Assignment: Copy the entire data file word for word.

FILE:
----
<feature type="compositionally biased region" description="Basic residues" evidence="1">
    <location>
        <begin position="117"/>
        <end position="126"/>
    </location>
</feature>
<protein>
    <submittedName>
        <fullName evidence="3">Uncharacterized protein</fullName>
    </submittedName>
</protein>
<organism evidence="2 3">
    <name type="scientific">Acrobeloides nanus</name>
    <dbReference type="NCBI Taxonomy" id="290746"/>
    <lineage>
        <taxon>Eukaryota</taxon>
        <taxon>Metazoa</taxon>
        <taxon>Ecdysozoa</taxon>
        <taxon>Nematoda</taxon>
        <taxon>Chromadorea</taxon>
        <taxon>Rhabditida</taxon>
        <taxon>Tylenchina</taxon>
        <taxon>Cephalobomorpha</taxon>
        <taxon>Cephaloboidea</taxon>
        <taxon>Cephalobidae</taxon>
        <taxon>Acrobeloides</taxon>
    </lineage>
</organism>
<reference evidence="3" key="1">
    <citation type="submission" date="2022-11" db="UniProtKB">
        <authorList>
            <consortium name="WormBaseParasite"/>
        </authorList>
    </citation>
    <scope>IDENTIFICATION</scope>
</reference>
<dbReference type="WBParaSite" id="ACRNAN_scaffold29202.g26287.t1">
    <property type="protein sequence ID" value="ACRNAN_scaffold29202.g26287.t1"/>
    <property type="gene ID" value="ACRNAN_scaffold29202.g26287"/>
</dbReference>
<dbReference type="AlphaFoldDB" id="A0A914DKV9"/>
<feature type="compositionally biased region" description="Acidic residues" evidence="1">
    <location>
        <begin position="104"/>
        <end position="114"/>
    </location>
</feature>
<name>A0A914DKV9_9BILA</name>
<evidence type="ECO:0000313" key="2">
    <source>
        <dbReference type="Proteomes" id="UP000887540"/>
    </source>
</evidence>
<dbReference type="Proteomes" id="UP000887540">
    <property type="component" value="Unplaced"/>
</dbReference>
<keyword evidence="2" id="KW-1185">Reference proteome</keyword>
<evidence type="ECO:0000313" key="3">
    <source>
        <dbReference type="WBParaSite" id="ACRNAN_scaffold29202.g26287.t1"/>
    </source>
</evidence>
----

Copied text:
<feature type="compositionally biased region" description="Basic residues" evidence="1">
    <location>
        <begin position="117"/>
        <end position="126"/>
    </location>
</feature>
<protein>
    <submittedName>
        <fullName evidence="3">Uncharacterized protein</fullName>
    </submittedName>
</protein>
<organism evidence="2 3">
    <name type="scientific">Acrobeloides nanus</name>
    <dbReference type="NCBI Taxonomy" id="290746"/>
    <lineage>
        <taxon>Eukaryota</taxon>
        <taxon>Metazoa</taxon>
        <taxon>Ecdysozoa</taxon>
        <taxon>Nematoda</taxon>
        <taxon>Chromadorea</taxon>
        <taxon>Rhabditida</taxon>
        <taxon>Tylenchina</taxon>
        <taxon>Cephalobomorpha</taxon>
        <taxon>Cephaloboidea</taxon>
        <taxon>Cephalobidae</taxon>
        <taxon>Acrobeloides</taxon>
    </lineage>
</organism>
<reference evidence="3" key="1">
    <citation type="submission" date="2022-11" db="UniProtKB">
        <authorList>
            <consortium name="WormBaseParasite"/>
        </authorList>
    </citation>
    <scope>IDENTIFICATION</scope>
</reference>
<dbReference type="WBParaSite" id="ACRNAN_scaffold29202.g26287.t1">
    <property type="protein sequence ID" value="ACRNAN_scaffold29202.g26287.t1"/>
    <property type="gene ID" value="ACRNAN_scaffold29202.g26287"/>
</dbReference>
<dbReference type="AlphaFoldDB" id="A0A914DKV9"/>
<feature type="compositionally biased region" description="Acidic residues" evidence="1">
    <location>
        <begin position="104"/>
        <end position="114"/>
    </location>
</feature>
<name>A0A914DKV9_9BILA</name>
<evidence type="ECO:0000313" key="2">
    <source>
        <dbReference type="Proteomes" id="UP000887540"/>
    </source>
</evidence>
<dbReference type="Proteomes" id="UP000887540">
    <property type="component" value="Unplaced"/>
</dbReference>
<keyword evidence="2" id="KW-1185">Reference proteome</keyword>
<evidence type="ECO:0000313" key="3">
    <source>
        <dbReference type="WBParaSite" id="ACRNAN_scaffold29202.g26287.t1"/>
    </source>
</evidence>